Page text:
escaped the block for conspiring against William. Marlborough,
who, since his imprisonment, had gone all lengths in opposition
to the government, not only put his own name to the protest, but
made the Prince of Denmark sign what it was altogether beyond the
faculties of His Royal Highness to comprehend.376

It is a remarkable circumstance that neither Caermarthen, the
first in power as well as in abilities of the Tory ministers, nor
Shrewsbury, the most distinguished of those Whigs who were then
on bad terms with the Court, was present on this important
occasion. Their absence was in all probability the effect of
design; for both of them were in the House no long time before
and no long time after the division.

A few days later Shrewsbury laid on the table of the Lord a bill
for limiting the duration of Parliaments. By this bill it was
provided that the Parliament then sitting should cease to exist
on the first of January 1694, and that no future Parliament
should last longer than three years.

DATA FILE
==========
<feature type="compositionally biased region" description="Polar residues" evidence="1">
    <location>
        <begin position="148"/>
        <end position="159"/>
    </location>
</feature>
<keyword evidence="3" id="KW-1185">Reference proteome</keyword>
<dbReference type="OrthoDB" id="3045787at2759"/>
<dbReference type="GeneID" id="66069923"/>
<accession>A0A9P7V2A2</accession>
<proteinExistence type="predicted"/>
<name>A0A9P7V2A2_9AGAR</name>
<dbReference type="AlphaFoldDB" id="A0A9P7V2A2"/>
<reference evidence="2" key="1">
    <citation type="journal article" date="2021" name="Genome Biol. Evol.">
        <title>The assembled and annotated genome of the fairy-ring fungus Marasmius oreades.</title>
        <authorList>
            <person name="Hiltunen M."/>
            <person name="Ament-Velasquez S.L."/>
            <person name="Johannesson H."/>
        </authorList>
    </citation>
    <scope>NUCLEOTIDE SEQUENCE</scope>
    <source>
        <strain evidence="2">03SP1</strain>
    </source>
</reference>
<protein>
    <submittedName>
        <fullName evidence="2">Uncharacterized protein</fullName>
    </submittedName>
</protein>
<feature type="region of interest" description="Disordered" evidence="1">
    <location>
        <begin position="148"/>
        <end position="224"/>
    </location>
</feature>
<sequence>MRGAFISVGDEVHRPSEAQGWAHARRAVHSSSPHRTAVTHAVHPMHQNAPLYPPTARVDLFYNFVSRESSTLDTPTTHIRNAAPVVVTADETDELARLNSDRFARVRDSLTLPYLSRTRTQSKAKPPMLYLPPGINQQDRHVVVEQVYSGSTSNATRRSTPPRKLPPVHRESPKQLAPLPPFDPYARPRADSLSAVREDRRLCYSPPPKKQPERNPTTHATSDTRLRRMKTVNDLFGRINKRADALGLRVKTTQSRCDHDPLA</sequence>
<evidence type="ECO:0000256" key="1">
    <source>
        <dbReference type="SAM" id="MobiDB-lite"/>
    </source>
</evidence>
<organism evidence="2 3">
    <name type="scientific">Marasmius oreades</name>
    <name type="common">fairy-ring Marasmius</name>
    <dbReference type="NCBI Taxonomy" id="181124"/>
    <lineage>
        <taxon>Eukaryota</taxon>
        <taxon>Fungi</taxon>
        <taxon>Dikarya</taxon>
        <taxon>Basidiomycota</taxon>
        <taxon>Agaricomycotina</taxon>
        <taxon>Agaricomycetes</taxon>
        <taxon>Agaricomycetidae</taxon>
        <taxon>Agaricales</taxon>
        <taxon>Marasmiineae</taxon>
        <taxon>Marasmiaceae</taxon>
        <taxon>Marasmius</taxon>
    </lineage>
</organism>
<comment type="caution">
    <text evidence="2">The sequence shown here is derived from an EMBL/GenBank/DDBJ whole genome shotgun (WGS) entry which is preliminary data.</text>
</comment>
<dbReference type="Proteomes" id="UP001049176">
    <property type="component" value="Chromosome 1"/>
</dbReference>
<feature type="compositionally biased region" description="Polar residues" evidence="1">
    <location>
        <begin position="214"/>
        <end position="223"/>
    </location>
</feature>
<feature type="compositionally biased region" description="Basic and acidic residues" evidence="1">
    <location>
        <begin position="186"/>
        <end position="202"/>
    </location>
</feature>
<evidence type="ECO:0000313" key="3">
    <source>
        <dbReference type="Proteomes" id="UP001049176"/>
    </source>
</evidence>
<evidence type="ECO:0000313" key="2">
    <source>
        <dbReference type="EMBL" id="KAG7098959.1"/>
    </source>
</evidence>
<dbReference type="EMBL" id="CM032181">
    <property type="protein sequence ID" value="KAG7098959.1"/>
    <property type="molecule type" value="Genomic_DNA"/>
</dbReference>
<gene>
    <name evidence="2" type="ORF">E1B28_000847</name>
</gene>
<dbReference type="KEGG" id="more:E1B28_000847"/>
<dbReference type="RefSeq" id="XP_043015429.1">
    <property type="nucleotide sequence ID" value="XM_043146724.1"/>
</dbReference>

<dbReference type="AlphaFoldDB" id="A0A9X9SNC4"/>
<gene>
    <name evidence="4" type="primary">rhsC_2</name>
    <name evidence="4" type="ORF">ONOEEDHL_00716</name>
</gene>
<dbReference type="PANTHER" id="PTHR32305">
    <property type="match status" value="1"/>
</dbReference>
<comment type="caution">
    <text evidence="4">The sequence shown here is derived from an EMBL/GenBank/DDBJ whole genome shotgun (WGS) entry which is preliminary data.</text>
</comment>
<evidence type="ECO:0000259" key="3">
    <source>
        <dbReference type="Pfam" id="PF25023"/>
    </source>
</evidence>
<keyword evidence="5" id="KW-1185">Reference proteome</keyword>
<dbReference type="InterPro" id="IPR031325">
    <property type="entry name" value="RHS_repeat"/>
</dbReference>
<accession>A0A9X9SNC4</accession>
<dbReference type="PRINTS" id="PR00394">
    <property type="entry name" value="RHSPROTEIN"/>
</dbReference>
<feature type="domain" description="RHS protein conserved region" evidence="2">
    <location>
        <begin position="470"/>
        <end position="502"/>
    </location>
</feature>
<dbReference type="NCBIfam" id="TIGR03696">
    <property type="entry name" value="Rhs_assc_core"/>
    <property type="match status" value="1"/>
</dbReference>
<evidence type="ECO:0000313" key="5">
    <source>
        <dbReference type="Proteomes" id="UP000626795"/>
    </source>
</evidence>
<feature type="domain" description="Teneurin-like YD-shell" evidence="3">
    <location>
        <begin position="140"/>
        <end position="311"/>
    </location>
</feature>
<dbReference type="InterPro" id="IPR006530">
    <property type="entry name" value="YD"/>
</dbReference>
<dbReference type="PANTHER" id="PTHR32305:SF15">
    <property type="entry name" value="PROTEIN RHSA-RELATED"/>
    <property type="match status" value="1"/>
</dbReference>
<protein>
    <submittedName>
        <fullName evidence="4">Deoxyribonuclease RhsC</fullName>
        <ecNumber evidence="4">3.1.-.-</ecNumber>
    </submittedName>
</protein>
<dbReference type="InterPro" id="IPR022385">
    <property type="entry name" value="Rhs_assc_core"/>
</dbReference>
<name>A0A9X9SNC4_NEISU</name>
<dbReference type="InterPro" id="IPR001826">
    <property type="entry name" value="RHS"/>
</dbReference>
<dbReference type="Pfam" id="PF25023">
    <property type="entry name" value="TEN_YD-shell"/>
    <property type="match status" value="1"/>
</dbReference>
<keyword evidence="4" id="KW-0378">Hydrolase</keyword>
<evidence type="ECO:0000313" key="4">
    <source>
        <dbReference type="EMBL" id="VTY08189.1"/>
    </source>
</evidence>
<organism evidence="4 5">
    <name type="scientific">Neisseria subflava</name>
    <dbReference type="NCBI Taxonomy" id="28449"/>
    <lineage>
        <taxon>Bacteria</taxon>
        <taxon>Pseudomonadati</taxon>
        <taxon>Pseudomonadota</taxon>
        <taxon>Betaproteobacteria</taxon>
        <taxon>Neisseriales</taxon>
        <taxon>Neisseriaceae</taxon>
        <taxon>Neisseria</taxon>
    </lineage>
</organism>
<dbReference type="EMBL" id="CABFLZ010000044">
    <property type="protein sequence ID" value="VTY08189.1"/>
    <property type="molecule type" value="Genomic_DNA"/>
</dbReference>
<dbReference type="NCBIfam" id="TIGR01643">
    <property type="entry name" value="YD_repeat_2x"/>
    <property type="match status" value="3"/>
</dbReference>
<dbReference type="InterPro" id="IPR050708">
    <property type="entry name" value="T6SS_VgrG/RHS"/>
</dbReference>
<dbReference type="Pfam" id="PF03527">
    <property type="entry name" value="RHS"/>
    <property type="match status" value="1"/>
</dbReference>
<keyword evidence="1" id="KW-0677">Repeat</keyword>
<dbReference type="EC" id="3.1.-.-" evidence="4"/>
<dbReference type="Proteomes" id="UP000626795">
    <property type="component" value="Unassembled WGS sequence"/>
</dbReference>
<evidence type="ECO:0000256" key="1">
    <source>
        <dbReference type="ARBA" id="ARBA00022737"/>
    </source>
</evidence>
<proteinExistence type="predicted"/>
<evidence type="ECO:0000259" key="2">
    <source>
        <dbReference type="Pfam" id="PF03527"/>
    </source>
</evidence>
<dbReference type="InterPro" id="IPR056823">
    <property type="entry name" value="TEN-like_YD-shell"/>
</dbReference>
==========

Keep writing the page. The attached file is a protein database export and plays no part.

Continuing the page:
Among the Lords there seems to have been almost perfect unanimity
on this subject. William in vain endeavoured to induce those
peers in whom he placed the greatest confidence to support his
prerogative. Some of them thought the proposed change salutary;
others hoped to quiet the public mind by a liberal concession;
and others had held such language when they were opposing the
Place Bill that they could not, without gross inconsistency,
oppose the Triennial Bill. The whole House too bore a grudge to
the other House, and had a pleasure in putting the other House in
a most disagreeable dilemma. Burnet, Pembroke, nay, even
Caermarthen, who was very little in the habit of siding with the
people against the throne, supported Shrewsbury. "My Lord," said
the King to Caermarthen, with bitter displeasure, "you will live
to repent the part which you are taking in this matter."377 The
warning was disregarded; and the bill, having passed the Lords
smoothly and rapidly, was carried with great solemnity by two
judges to the Commons.

Of what took place in the Commons we have but very meagre